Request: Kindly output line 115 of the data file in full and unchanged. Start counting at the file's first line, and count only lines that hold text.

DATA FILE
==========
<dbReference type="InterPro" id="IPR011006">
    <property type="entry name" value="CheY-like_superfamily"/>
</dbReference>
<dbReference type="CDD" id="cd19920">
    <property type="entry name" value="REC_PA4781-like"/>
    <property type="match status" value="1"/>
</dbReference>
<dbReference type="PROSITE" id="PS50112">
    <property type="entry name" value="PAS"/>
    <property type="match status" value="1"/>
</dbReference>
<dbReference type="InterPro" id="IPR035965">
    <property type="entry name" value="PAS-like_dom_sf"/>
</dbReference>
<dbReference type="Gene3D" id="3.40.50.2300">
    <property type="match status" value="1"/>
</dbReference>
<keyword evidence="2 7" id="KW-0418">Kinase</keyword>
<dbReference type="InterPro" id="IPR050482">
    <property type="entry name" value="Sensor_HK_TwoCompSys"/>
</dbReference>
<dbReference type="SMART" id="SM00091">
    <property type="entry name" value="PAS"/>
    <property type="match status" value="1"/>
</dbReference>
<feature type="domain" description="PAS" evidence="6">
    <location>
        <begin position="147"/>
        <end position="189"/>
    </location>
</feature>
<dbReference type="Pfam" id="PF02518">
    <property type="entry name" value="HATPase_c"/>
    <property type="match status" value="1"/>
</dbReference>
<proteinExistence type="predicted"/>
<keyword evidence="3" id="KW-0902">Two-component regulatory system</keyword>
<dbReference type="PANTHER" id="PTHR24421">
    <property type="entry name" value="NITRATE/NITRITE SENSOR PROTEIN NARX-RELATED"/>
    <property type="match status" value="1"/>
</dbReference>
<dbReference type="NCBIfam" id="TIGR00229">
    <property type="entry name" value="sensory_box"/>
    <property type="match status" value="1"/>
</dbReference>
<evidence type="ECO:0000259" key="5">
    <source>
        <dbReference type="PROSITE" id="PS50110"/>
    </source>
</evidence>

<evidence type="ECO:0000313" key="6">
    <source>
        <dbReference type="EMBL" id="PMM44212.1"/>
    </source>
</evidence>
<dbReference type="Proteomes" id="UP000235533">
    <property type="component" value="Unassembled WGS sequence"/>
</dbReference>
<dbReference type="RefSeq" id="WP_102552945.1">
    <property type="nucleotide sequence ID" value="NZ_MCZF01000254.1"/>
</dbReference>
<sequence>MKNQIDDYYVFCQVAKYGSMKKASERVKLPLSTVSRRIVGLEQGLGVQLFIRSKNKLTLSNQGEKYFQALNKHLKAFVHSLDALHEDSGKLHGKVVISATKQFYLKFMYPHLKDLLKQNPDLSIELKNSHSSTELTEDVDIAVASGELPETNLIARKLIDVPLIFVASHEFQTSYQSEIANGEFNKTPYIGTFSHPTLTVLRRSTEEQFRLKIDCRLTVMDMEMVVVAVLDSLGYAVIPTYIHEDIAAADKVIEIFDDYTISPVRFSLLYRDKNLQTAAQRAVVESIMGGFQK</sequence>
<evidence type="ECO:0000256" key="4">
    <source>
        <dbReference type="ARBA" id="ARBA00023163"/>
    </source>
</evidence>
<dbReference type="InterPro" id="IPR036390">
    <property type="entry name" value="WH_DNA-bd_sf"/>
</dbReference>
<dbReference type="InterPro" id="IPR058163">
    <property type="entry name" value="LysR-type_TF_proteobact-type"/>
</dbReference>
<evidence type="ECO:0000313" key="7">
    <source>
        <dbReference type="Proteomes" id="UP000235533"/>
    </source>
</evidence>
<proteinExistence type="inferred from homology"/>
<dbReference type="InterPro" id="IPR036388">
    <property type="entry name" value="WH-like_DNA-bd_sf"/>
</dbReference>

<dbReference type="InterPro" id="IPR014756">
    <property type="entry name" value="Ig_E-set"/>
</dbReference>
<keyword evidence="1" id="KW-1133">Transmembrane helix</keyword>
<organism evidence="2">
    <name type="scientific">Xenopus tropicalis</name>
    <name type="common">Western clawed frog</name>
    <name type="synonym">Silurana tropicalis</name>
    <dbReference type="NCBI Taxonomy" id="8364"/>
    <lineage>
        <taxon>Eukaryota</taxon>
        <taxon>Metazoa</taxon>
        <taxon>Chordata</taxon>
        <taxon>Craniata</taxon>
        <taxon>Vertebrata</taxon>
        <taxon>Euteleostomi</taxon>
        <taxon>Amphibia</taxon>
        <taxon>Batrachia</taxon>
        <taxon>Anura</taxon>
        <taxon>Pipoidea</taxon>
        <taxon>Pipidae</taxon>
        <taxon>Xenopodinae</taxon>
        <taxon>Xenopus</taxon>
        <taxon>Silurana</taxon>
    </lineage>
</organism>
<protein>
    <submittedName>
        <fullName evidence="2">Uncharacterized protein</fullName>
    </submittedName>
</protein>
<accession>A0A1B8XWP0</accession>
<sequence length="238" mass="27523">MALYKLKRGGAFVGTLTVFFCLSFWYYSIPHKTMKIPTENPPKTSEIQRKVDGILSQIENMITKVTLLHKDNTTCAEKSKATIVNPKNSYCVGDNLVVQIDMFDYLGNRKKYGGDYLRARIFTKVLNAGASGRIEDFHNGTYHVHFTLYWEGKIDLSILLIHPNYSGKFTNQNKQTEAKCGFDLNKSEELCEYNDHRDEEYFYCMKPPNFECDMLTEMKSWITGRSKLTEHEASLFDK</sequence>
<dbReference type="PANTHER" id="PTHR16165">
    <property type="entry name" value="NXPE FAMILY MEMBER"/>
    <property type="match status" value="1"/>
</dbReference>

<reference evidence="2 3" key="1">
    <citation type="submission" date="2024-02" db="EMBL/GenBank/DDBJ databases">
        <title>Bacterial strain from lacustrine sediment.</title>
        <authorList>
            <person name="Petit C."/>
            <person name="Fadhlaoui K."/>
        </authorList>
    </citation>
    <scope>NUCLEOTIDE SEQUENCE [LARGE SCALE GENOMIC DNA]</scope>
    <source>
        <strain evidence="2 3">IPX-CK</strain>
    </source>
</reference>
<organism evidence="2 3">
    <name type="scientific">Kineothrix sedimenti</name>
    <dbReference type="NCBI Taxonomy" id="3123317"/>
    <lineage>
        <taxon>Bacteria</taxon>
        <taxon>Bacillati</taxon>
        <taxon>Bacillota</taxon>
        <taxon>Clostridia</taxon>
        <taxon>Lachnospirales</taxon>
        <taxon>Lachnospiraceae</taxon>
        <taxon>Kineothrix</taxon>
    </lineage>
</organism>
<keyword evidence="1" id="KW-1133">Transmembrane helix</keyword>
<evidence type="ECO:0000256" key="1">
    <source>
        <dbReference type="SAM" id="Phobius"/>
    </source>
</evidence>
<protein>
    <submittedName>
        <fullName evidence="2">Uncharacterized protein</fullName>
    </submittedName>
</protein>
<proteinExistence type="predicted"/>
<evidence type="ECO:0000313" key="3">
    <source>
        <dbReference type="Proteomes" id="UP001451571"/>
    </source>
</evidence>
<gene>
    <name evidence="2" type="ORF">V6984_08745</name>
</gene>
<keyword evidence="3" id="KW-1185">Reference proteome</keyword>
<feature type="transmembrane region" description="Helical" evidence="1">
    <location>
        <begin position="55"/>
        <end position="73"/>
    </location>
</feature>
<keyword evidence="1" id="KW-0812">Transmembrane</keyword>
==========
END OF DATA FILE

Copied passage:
<sequence length="238" mass="27523">MALYKLKRGGAFVGTLTVFFCLSFWYYSIPHKTMKIPTENPPKTSEIQRKVDGILSQIENMITKVTLLHKDNTTCAEKSKATIVNPKNSYCVGDNLVVQIDMFDYLGNRKKYGGDYLRARIFTKVLNAGASGRIEDFHNGTYHVHFTLYWEGKIDLSILLIHPNYSGKFTNQNKQTEAKCGFDLNKSEELCEYNDHRDEEYFYCMKPPNFECDMLTEMKSWITGRSKLTEHEASLFDK</sequence>